Depending upon the rate at which your loved one’s dementia progresses, it can be difficult to gauge their ability to understand and retain information at any given time. Understanding stages of cognitive impairment and common behaviors associated with each stage will help, but determining their actual comprehension level is easier said than done for caregivers without professional dementia care training or lots of extra time on their hands to dive deep into research.
“Because cognitive decline can progress slowly, daily caregivers may not notice subtle signs that their loved ones’ ability to comprehend or communicate is becoming more taxing,” says Andrea Shapiro, Community Relations Director at YourLife™ of Coconut Creek, a Memory Care community in Coconut Creek, Florida.
Shapiro advises that it’s important to register the person’s baseline behaviors, proclivities, and how they communicate now. “When caregivers are in tune with what’s ‘normal,’ subtle changes in their loved ones’ comprehension-related behaviors and responses will become more obvious.”
In this post, we’ll explore how comprehension abilities change for people as dementia progresses and how you can match your communication approach to help them understand you – and vice versa – more easily.
Take note of changes in how your parent communicates. Communication changes can signal comprehension changes and help you determine when you should modify your approach. Some changes in communication to look for include:
- Not being able to find the right words.
- Having difficulty remembering simple steps to everyday activities.
- Inability to understand what certain words mean.
- No longer able to pay attention during long conversations.
- Showing frustration about their lessened ability to understand.
- Mixing up simple words, such as pronouns or everyday items.
TUNE YOUR COMMUNICATION CHANNELS FOR BETTER RECEPTION
There will come a time when you may need to fine-tune your communication game in order to help your loved one participate in activities without frustration or feel included in conversations. After learning these and practicing them a bit, you’ll find that communication will once again become a little more natural to both of you.
- Use visual cues and gestures.
Babies learn to understand language by hearing a word and being directed to an object. While the dementia brain is not a child’s brain, some of the same techniques can apply. If you’re telling your mom her friend is coming to visit, show her a photo of the friend. If you want your loved one to use a spoon or brush their teeth, mimic eating or how to use a toothbrush.
- Speak with context.
Context helps with comprehension. If your loved one can’t see what you are talking about, it helps to form a picture with details. Instead of “Let’s put on your pee-jays,” you can say, “It’s nighttime. I’m here to help you get ready for bed,” which will make the connection less confusing if they have time disorientation or forget the nickname for pajamas.
- Avoid pronouns.
It can be difficult for someone with dementia to make the connection between ‘she’ and which she you are referring to. Instead, say the person’s name. No matter how repetitive it is, it will get the ‘who’ cleared up so they can focus on the rest of what you have to tell them.
- Slow down and simplify your speech.
Talking too fast can make comprehension difficult for your loved one. Simply slowing down your speech can help immensely. Also, avoid conjoining two thoughts. Instead, combine them into one. Instead of “Nancy called and said she’s coming over to visit you later,” say, “Nancy is coming to visit at 1:00.” Give short, succinct instructions as you guide them through each step of a task and avoid using a passive voice or adding unnecessary information, which makes their brain do extra work to figure out what you are saying. Instead of “Put on your blue socks and those shoes we got you at Macy’s,” have their items ready and say, “Please put on these socks,” wait for them to do so, then “now please put on these shoes.”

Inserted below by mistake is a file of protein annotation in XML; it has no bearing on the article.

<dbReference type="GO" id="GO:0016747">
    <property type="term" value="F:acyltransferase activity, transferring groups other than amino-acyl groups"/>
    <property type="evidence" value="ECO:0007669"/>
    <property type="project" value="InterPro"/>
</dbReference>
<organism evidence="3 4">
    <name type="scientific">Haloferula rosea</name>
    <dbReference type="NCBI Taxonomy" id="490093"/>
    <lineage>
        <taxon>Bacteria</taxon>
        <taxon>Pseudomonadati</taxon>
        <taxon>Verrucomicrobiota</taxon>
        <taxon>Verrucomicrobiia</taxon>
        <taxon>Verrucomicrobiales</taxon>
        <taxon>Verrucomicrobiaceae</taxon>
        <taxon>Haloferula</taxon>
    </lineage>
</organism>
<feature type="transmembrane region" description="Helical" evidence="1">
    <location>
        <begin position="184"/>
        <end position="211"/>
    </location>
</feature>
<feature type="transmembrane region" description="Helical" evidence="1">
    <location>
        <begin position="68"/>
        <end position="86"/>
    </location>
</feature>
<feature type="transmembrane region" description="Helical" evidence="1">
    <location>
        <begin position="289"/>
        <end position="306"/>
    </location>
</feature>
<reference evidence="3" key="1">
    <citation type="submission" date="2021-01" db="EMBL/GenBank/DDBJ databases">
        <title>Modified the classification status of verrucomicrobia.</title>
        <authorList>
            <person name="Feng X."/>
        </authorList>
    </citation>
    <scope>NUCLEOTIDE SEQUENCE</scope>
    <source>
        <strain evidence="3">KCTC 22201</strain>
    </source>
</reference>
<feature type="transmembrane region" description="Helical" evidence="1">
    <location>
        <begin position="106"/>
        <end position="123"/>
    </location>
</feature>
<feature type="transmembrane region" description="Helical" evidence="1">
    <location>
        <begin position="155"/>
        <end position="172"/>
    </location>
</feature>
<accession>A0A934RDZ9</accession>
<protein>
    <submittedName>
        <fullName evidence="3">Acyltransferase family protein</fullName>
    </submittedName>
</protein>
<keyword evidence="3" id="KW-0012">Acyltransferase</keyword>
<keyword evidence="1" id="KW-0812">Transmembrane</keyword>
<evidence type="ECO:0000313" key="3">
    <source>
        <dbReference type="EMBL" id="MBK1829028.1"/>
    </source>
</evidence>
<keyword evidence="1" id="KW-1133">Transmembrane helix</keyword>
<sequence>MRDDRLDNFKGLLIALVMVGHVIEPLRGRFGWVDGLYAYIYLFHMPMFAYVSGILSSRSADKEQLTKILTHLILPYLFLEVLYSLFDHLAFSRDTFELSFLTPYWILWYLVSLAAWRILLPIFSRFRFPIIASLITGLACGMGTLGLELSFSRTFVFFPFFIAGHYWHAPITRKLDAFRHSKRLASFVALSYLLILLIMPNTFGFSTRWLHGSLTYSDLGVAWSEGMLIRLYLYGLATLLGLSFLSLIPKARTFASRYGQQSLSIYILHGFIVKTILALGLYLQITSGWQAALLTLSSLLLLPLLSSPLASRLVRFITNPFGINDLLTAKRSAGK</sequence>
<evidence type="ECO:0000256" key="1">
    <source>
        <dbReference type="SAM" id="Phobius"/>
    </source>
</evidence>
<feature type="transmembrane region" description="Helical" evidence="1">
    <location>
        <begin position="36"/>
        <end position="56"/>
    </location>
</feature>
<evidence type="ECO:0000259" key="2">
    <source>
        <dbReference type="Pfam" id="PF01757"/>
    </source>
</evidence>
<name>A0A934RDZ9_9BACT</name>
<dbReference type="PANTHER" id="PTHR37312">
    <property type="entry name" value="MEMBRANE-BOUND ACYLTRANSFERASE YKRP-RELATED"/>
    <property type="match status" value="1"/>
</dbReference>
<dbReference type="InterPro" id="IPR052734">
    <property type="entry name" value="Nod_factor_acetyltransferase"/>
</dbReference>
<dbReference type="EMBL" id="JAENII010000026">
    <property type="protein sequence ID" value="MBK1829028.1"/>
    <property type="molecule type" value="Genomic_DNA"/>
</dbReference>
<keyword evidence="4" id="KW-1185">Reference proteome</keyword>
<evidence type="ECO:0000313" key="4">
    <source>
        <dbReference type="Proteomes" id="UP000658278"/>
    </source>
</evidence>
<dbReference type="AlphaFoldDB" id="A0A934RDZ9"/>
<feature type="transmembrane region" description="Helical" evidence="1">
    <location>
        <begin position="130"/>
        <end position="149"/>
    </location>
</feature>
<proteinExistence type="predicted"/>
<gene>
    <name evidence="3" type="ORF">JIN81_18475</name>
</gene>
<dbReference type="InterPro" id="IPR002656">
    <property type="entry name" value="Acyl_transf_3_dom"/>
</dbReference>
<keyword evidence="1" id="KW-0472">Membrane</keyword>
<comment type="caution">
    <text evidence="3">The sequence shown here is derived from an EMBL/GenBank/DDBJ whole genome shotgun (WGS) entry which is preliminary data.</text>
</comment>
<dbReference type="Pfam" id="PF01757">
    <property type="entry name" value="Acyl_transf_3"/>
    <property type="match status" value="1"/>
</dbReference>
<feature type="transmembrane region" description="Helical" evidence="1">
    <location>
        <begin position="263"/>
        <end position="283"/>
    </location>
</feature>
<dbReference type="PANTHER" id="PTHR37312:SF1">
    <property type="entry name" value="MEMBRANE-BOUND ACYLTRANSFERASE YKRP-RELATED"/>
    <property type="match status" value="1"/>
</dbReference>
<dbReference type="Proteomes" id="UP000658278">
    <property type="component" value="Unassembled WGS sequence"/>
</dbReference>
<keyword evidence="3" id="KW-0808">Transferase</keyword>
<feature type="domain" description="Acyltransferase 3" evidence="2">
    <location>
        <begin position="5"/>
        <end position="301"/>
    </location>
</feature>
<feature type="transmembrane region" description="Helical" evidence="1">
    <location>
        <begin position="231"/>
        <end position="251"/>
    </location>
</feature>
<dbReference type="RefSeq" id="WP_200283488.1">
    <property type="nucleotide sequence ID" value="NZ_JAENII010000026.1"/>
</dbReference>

- Give them simple choices.
Instead of asking what they want for dinner, ask them if they want chicken or fish. This will help them focus their thoughts and not lose sight of what it is they are supposed to be deciding.
- Be aware that ‘yes’ and ‘no’ may be default answers.
When people with dementia require care from others, they may be used to hearing questions that aren’t really questions. Don’t ask, “Will you take these pills for me?” or “Isn’t it time to get up now?” If they need to take their pills or wake up, don’t give them a ‘no’ option that will sound like a refusal to cooperate. And make sure that when you really need them to answer a question, you aren’t just getting a default answer. TIP: Use a positive tone of voice if you sense resistance. If you’re happy they’re taking their medication, they are more likely to be too.
- Make eye contact and use positive body language.
Your body language and facial expressions can help them comprehend much more easily when they match what you are saying. Be aware of the message your body language is sending. Are you towering over them? Glowering at them? Positioning yourself at their eye level will minimize any threatening vibes you may be sending and, if you can’t make your face pleasant when frustration takes over, at least make it neutral. Focusing on making your body language and tone of voice positive can help you stay calm and positive as well.
- Be patient.
If your loved one doesn’t acknowledge you right away, it doesn’t mean they didn’t hear you or are ignoring you. Give them time to process what you are saying and to process their response.
Need specific tips for communicating with your loved one as their memory loss progresses? Call the dementia care experts at YourLife™ of Coconut Creek! 954-228-6319
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